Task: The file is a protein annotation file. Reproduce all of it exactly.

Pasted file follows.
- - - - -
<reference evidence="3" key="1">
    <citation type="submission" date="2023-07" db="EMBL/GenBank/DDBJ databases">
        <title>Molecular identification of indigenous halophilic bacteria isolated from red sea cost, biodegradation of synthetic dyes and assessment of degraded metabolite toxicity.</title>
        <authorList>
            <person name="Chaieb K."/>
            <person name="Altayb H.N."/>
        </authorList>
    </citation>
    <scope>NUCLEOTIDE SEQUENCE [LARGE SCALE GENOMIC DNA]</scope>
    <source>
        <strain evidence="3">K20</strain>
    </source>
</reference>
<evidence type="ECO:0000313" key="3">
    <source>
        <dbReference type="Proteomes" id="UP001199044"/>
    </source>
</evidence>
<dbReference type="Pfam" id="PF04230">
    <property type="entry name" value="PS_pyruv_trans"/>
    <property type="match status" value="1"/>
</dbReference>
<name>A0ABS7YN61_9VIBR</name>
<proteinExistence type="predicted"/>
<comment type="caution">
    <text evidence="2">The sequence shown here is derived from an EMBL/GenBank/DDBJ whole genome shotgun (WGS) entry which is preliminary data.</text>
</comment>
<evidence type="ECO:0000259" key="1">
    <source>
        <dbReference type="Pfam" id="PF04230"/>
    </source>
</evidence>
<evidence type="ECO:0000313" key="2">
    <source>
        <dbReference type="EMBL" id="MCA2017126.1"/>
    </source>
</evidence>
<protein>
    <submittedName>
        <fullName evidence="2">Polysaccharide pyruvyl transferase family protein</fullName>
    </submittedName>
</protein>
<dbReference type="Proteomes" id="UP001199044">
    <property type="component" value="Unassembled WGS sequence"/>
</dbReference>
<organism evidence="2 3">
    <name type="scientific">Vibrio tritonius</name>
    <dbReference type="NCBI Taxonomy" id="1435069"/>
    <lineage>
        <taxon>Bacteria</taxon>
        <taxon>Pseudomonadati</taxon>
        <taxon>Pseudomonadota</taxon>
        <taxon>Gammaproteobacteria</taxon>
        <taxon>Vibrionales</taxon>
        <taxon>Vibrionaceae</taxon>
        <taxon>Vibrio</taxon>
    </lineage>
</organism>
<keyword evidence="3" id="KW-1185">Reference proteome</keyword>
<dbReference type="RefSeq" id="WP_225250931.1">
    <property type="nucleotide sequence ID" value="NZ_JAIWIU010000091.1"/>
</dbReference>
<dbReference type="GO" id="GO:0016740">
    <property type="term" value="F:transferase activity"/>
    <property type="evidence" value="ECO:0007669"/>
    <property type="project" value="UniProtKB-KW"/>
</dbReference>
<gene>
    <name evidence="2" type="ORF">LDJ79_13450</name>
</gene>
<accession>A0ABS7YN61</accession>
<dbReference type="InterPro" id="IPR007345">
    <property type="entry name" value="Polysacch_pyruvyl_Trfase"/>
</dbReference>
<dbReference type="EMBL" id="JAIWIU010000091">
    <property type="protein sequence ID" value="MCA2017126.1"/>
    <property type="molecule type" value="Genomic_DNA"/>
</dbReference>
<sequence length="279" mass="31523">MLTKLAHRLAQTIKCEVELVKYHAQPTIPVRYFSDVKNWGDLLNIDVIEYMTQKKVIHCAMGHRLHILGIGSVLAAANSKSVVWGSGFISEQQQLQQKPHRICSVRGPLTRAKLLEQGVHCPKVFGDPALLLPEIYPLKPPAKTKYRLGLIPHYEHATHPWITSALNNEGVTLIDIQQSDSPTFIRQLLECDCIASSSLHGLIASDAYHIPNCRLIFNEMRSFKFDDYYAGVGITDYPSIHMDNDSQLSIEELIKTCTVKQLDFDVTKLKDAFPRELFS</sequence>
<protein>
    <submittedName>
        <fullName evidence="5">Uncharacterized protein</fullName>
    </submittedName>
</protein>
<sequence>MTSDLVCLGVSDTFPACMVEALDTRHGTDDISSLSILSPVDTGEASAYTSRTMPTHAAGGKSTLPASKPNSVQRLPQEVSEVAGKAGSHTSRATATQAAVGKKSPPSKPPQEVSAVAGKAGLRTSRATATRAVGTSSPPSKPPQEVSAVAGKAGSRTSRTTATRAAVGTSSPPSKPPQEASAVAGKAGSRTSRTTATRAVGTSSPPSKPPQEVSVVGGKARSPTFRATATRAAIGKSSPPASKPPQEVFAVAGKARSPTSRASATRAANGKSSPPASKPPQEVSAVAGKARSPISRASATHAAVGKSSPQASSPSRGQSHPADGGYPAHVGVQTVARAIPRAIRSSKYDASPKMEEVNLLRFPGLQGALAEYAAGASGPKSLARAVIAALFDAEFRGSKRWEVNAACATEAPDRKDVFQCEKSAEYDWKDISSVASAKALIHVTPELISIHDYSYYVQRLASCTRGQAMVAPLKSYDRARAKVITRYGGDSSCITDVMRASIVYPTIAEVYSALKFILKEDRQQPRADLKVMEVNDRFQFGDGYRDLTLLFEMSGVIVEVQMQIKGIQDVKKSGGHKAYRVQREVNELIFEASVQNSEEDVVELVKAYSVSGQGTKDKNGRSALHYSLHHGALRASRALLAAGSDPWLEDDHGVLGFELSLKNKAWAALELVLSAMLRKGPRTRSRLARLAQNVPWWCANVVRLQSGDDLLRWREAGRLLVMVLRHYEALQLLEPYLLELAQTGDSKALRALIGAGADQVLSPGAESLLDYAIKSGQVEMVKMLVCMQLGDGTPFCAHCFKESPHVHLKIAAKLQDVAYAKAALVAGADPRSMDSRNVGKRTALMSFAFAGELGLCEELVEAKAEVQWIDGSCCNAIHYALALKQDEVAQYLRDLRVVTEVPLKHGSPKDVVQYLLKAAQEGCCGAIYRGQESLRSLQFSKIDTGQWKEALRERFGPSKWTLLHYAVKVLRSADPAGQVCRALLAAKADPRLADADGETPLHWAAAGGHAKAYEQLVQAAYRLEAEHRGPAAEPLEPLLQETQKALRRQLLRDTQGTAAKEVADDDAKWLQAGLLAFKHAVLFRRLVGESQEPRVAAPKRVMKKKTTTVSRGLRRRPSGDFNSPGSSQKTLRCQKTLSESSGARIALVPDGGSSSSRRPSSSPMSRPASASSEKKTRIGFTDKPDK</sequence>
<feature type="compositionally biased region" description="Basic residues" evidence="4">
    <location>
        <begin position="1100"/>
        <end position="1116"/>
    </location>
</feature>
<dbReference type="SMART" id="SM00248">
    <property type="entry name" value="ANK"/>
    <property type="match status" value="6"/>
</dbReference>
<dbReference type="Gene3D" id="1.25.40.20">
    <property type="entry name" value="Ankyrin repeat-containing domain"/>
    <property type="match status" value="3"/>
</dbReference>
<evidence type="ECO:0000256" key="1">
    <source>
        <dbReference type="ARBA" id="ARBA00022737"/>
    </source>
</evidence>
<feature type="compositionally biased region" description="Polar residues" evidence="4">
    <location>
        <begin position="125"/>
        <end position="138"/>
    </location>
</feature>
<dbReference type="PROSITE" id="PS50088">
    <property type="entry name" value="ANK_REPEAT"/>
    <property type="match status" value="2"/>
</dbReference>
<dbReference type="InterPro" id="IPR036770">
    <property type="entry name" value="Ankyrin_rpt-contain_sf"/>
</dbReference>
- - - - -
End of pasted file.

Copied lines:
<reference evidence="3" key="1">
    <citation type="submission" date="2023-07" db="EMBL/GenBank/DDBJ databases">
        <title>Molecular identification of indigenous halophilic bacteria isolated from red sea cost, biodegradation of synthetic dyes and assessment of degraded metabolite toxicity.</title>
        <authorList>
            <person name="Chaieb K."/>
            <person name="Altayb H.N."/>
        </authorList>
    </citation>
    <scope>NUCLEOTIDE SEQUENCE [LARGE SCALE GENOMIC DNA]</scope>
    <source>
        <strain evidence="3">K20</strain>
    </source>
</reference>
<evidence type="ECO:0000313" key="3">
    <source>
        <dbReference type="Proteomes" id="UP001199044"/>
    </source>
</evidence>
<dbReference type="Pfam" id="PF04230">
    <property type="entry name" value="PS_pyruv_trans"/>
    <property type="match status" value="1"/>
</dbReference>
<name>A0ABS7YN61_9VIBR</name>
<proteinExistence type="predicted"/>
<comment type="caution">
    <text evidence="2">The sequence shown here is derived from an EMBL/GenBank/DDBJ whole genome shotgun (WGS) entry which is preliminary data.</text>
</comment>
<evidence type="ECO:0000259" key="1">
    <source>
        <dbReference type="Pfam" id="PF04230"/>
    </source>
</evidence>
<evidence type="ECO:0000313" key="2">
    <source>
        <dbReference type="EMBL" id="MCA2017126.1"/>
    </source>
</evidence>
<protein>
    <submittedName>
        <fullName evidence="2">Polysaccharide pyruvyl transferase family protein</fullName>
    </submittedName>
</protein>
<dbReference type="Proteomes" id="UP001199044">
    <property type="component" value="Unassembled WGS sequence"/>
</dbReference>
<organism evidence="2 3">
    <name type="scientific">Vibrio tritonius</name>
    <dbReference type="NCBI Taxonomy" id="1435069"/>
    <lineage>
        <taxon>Bacteria</taxon>
        <taxon>Pseudomonadati</taxon>
        <taxon>Pseudomonadota</taxon>
        <taxon>Gammaproteobacteria</taxon>
        <taxon>Vibrionales</taxon>
        <taxon>Vibrionaceae</taxon>
        <taxon>Vibrio</taxon>
    </lineage>
</organism>
<keyword evidence="3" id="KW-1185">Reference proteome</keyword>
<dbReference type="RefSeq" id="WP_225250931.1">
    <property type="nucleotide sequence ID" value="NZ_JAIWIU010000091.1"/>
</dbReference>
<dbReference type="GO" id="GO:0016740">
    <property type="term" value="F:transferase activity"/>
    <property type="evidence" value="ECO:0007669"/>
    <property type="project" value="UniProtKB-KW"/>
</dbReference>
<gene>
    <name evidence="2" type="ORF">LDJ79_13450</name>
</gene>
<accession>A0ABS7YN61</accession>
<dbReference type="InterPro" id="IPR007345">
    <property type="entry name" value="Polysacch_pyruvyl_Trfase"/>
</dbReference>
<dbReference type="EMBL" id="JAIWIU010000091">
    <property type="protein sequence ID" value="MCA2017126.1"/>
    <property type="molecule type" value="Genomic_DNA"/>
</dbReference>
<sequence length="279" mass="31523">MLTKLAHRLAQTIKCEVELVKYHAQPTIPVRYFSDVKNWGDLLNIDVIEYMTQKKVIHCAMGHRLHILGIGSVLAAANSKSVVWGSGFISEQQQLQQKPHRICSVRGPLTRAKLLEQGVHCPKVFGDPALLLPEIYPLKPPAKTKYRLGLIPHYEHATHPWITSALNNEGVTLIDIQQSDSPTFIRQLLECDCIASSSLHGLIASDAYHIPNCRLIFNEMRSFKFDDYYAGVGITDYPSIHMDNDSQLSIEELIKTCTVKQLDFDVTKLKDAFPRELFS</sequence>
<protein>
    <submittedName>
        <fullName evidence="5">Uncharacterized protein</fullName>
    </submittedName>
</protein>
<sequence>MTSDLVCLGVSDTFPACMVEALDTRHGTDDISSLSILSPVDTGEASAYTSRTMPTHAAGGKSTLPASKPNSVQRLPQEVSEVAGKAGSHTSRATATQAAVGKKSPPSKPPQEVSAVAGKAGLRTSRATATRAVGTSSPPSKPPQEVSAVAGKAGSRTSRTTATRAAVGTSSPPSKPPQEASAVAGKAGSRTSRTTATRAVGTSSPPSKPPQEVSVVGGKARSPTFRATATRAAIGKSSPPASKPPQEVFAVAGKARSPTSRASATRAANGKSSPPASKPPQEVSAVAGKARSPISRASATHAAVGKSSPQASSPSRGQSHPADGGYPAHVGVQTVARAIPRAIRSSKYDASPKMEEVNLLRFPGLQGALAEYAAGASGPKSLARAVIAALFDAEFRGSKRWEVNAACATEAPDRKDVFQCEKSAEYDWKDISSVASAKALIHVTPELISIHDYSYYVQRLASCTRGQAMVAPLKSYDRARAKVITRYGGDSSCITDVMRASIVYPTIAEVYSALKFILKEDRQQPRADLKVMEVNDRFQFGDGYRDLTLLFEMSGVIVEVQMQIKGIQDVKKSGGHKAYRVQREVNELIFEASVQNSEEDVVELVKAYSVSGQGTKDKNGRSALHYSLHHGALRASRALLAAGSDPWLEDDHGVLGFELSLKNKAWAALELVLSAMLRKGPRTRSRLARLAQNVPWWCANVVRLQSGDDLLRWREAGRLLVMVLRHYEALQLLEPYLLELAQTGDSKALRALIGAGADQVLSPGAESLLDYAIKSGQVEMVKMLVCMQLGDGTPFCAHCFKESPHVHLKIAAKLQDVAYAKAALVAGADPRSMDSRNVGKRTALMSFAFAGELGLCEELVEAKAEVQWIDGSCCNAIHYALALKQDEVAQYLRDLRVVTEVPLKHGSPKDVVQYLLKAAQEGCCGAIYRGQESLRSLQFSKIDTGQWKEALRERFGPSKWTLLHYAVKVLRSADPAGQVCRALLAAKADPRLADADGETPLHWAAAGGHAKAYEQLVQAAYRLEAEHRGPAAEPLEPLLQETQKALRRQLLRDTQGTAAKEVADDDAKWLQAGLLAFKHAVLFRRLVGESQEPRVAAPKRVMKKKTTTVSRGLRRRPSGDFNSPGSSQKTLRCQKTLSESSGARIALVPDGGSSSSRRPSSSPMSRPASASSEKKTRIGFTDKPDK</sequence>
<feature type="compositionally biased region" description="Basic residues" evidence="4">
    <location>
        <begin position="1100"/>
        <end position="1116"/>
    </location>
</feature>
<dbReference type="SMART" id="SM00248">
    <property type="entry name" value="ANK"/>
    <property type="match status" value="6"/>
</dbReference>
<dbReference type="Gene3D" id="1.25.40.20">
    <property type="entry name" value="Ankyrin repeat-containing domain"/>
    <property type="match status" value="3"/>
</dbReference>
<evidence type="ECO:0000256" key="1">
    <source>
        <dbReference type="ARBA" id="ARBA00022737"/>
    </source>
</evidence>
<feature type="compositionally biased region" description="Polar residues" evidence="4">
    <location>
        <begin position="125"/>
        <end position="138"/>
    </location>
</feature>
<dbReference type="PROSITE" id="PS50088">
    <property type="entry name" value="ANK_REPEAT"/>
    <property type="match status" value="2"/>
</dbReference>
<dbReference type="InterPro" id="IPR036770">
    <property type="entry name" value="Ankyrin_rpt-contain_sf"/>
</dbReference>